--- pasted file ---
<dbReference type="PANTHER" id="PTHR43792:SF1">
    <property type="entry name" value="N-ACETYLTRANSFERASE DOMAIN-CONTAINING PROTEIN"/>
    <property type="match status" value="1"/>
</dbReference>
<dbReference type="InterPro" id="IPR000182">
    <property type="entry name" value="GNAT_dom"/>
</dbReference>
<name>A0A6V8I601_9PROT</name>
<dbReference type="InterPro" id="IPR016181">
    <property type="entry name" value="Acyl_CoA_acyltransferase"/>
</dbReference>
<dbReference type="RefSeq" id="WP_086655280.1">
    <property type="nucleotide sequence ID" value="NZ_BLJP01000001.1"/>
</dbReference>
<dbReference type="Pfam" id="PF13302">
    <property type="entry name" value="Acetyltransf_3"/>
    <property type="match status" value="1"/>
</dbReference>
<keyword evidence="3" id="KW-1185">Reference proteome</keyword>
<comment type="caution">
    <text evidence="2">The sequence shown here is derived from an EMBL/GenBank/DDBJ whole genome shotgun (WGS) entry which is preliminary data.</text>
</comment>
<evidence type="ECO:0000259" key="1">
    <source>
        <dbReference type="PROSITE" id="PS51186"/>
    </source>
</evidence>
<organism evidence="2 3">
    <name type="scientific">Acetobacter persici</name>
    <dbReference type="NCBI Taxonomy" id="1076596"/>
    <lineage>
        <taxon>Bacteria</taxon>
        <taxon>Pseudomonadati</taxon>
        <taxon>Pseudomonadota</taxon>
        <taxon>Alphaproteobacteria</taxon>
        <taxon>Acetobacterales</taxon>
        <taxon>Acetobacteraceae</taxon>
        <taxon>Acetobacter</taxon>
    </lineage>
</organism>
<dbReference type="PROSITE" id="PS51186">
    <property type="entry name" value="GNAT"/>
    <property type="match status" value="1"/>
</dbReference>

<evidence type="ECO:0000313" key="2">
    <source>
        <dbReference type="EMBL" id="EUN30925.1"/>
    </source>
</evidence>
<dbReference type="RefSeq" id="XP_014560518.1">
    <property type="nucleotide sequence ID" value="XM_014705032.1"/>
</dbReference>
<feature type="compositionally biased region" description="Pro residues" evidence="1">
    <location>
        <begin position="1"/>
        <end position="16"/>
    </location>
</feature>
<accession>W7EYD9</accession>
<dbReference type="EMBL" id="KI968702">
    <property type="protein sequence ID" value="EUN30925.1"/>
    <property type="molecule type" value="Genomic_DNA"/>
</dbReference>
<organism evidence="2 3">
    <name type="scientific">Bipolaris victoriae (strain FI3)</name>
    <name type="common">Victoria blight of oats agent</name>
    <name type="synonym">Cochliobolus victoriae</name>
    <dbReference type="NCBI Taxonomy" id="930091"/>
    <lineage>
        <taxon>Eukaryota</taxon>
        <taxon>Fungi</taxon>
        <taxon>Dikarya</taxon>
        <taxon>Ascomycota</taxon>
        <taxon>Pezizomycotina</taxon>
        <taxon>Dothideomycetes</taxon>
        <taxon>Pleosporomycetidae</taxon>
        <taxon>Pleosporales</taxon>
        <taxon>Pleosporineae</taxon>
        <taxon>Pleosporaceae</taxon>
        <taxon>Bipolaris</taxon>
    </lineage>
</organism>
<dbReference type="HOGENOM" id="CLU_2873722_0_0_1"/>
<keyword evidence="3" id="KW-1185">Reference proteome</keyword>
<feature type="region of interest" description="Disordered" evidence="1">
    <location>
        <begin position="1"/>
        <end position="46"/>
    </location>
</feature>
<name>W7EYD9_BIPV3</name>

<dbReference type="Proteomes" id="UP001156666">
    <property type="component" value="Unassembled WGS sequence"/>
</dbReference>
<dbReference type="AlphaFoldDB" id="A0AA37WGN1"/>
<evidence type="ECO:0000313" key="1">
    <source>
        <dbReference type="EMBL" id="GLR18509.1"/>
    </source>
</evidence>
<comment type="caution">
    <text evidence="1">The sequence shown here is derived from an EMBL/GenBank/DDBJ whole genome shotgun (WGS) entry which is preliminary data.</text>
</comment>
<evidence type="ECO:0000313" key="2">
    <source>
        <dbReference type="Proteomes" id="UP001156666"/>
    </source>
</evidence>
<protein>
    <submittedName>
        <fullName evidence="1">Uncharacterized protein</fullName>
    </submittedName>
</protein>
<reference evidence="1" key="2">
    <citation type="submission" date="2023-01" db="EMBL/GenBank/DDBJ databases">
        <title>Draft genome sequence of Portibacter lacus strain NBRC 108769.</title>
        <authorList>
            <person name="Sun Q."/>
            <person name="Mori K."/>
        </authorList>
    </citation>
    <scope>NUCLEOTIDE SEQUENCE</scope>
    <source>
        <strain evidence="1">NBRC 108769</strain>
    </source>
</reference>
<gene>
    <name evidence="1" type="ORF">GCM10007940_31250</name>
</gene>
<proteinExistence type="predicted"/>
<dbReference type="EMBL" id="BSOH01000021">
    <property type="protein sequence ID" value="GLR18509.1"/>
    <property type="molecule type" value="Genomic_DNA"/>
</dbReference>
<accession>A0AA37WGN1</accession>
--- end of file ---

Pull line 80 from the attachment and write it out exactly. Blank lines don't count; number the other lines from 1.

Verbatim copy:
        <taxon>Bipolaris</taxon>